DOHA: More than 30 rebel and opposition factions signed a peace pact with Chad’s transitional authorities on Monday, agreeing to join broader talks after years of turmoil – though the most powerful insurgent group refused to take part.
Delegates meeting in Doha broke into applause after the rebels agreed to cease fire and participate in a national dialogue that Chad’s leader has said could pave the way to elections in the central African country.
But the Front for Change and Concord in Chad (FACT) – a Libya-based group that threatened to march on the capital last year – quickly rejected the deal, saying negotiators had not listened to its demands, including for the release of prisoners. The rejection by FACT and at least eight other rebel factions cast a pall over celebrations of the agreement which was hammered out after months of talks in Qatar’s capital.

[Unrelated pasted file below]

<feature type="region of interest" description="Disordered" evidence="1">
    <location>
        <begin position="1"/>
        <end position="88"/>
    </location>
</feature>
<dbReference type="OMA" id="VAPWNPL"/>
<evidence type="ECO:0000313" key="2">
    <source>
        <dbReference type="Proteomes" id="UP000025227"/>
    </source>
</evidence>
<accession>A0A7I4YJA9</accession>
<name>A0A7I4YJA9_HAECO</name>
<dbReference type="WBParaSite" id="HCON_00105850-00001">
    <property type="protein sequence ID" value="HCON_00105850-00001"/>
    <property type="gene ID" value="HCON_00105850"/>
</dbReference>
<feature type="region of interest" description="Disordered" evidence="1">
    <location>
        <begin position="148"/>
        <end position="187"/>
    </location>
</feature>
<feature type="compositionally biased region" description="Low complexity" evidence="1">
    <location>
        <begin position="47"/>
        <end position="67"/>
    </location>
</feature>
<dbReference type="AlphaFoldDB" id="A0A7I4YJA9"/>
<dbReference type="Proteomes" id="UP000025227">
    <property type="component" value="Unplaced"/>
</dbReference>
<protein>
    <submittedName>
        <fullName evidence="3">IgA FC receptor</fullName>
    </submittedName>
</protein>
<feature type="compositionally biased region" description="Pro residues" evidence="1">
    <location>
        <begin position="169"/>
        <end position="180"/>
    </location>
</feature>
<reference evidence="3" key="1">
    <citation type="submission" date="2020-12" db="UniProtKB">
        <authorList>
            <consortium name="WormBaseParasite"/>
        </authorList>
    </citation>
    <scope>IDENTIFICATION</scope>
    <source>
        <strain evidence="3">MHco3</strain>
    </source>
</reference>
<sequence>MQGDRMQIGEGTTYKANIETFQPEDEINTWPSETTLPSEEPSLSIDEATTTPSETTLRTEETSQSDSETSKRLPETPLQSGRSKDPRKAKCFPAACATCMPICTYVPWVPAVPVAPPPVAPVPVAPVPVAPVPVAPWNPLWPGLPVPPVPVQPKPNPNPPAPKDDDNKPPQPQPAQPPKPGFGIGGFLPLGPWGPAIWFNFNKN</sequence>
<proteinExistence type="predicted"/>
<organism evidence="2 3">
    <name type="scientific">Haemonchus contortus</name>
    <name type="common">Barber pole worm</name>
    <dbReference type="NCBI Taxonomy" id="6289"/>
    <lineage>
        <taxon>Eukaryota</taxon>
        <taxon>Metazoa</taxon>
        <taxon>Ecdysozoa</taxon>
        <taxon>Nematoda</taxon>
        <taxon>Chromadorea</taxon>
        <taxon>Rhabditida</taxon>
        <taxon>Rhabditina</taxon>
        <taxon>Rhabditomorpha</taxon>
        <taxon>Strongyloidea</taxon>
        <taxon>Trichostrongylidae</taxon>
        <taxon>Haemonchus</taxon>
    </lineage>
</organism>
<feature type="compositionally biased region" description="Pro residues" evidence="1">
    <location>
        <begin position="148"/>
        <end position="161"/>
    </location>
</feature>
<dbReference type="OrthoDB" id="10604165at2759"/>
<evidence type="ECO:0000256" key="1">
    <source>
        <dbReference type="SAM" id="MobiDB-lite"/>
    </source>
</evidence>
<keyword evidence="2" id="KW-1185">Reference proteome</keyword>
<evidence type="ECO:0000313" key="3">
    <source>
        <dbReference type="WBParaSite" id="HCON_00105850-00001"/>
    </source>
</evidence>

The interim military government is headed by Mahamat Idriss Deby, who seized power last year after his father – longtime ruler Idriss Deby – was killed while visiting troops fighting FACT and other rebels in the north.
Initially, the Transitional Military Council said it would oversee an 18-month transition to democratic rule, but it has shown little sign of organising elections as that deadline has neared.